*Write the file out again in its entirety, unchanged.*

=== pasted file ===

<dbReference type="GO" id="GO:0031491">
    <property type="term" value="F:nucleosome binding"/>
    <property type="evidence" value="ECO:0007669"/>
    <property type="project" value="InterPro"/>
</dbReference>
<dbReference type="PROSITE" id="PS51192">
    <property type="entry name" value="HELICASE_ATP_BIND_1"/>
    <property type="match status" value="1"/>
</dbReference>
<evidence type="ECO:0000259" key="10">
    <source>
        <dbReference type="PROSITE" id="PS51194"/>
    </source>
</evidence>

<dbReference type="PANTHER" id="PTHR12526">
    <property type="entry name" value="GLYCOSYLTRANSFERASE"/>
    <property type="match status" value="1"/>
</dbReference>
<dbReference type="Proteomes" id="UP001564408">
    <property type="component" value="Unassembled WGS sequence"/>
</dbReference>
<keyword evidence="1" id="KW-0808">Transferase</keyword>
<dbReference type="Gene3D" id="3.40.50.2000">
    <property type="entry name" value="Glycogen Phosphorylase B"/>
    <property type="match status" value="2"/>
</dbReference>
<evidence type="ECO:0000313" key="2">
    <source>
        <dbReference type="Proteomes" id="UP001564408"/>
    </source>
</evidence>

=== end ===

<dbReference type="GO" id="GO:0031491">
    <property type="term" value="F:nucleosome binding"/>
    <property type="evidence" value="ECO:0007669"/>
    <property type="project" value="InterPro"/>
</dbReference>
<dbReference type="PROSITE" id="PS51192">
    <property type="entry name" value="HELICASE_ATP_BIND_1"/>
    <property type="match status" value="1"/>
</dbReference>
<evidence type="ECO:0000259" key="10">
    <source>
        <dbReference type="PROSITE" id="PS51194"/>
    </source>
</evidence>

<dbReference type="PANTHER" id="PTHR12526">
    <property type="entry name" value="GLYCOSYLTRANSFERASE"/>
    <property type="match status" value="1"/>
</dbReference>
<dbReference type="Proteomes" id="UP001564408">
    <property type="component" value="Unassembled WGS sequence"/>
</dbReference>
<keyword evidence="1" id="KW-0808">Transferase</keyword>
<dbReference type="Gene3D" id="3.40.50.2000">
    <property type="entry name" value="Glycogen Phosphorylase B"/>
    <property type="match status" value="2"/>
</dbReference>
<evidence type="ECO:0000313" key="2">
    <source>
        <dbReference type="Proteomes" id="UP001564408"/>
    </source>
</evidence>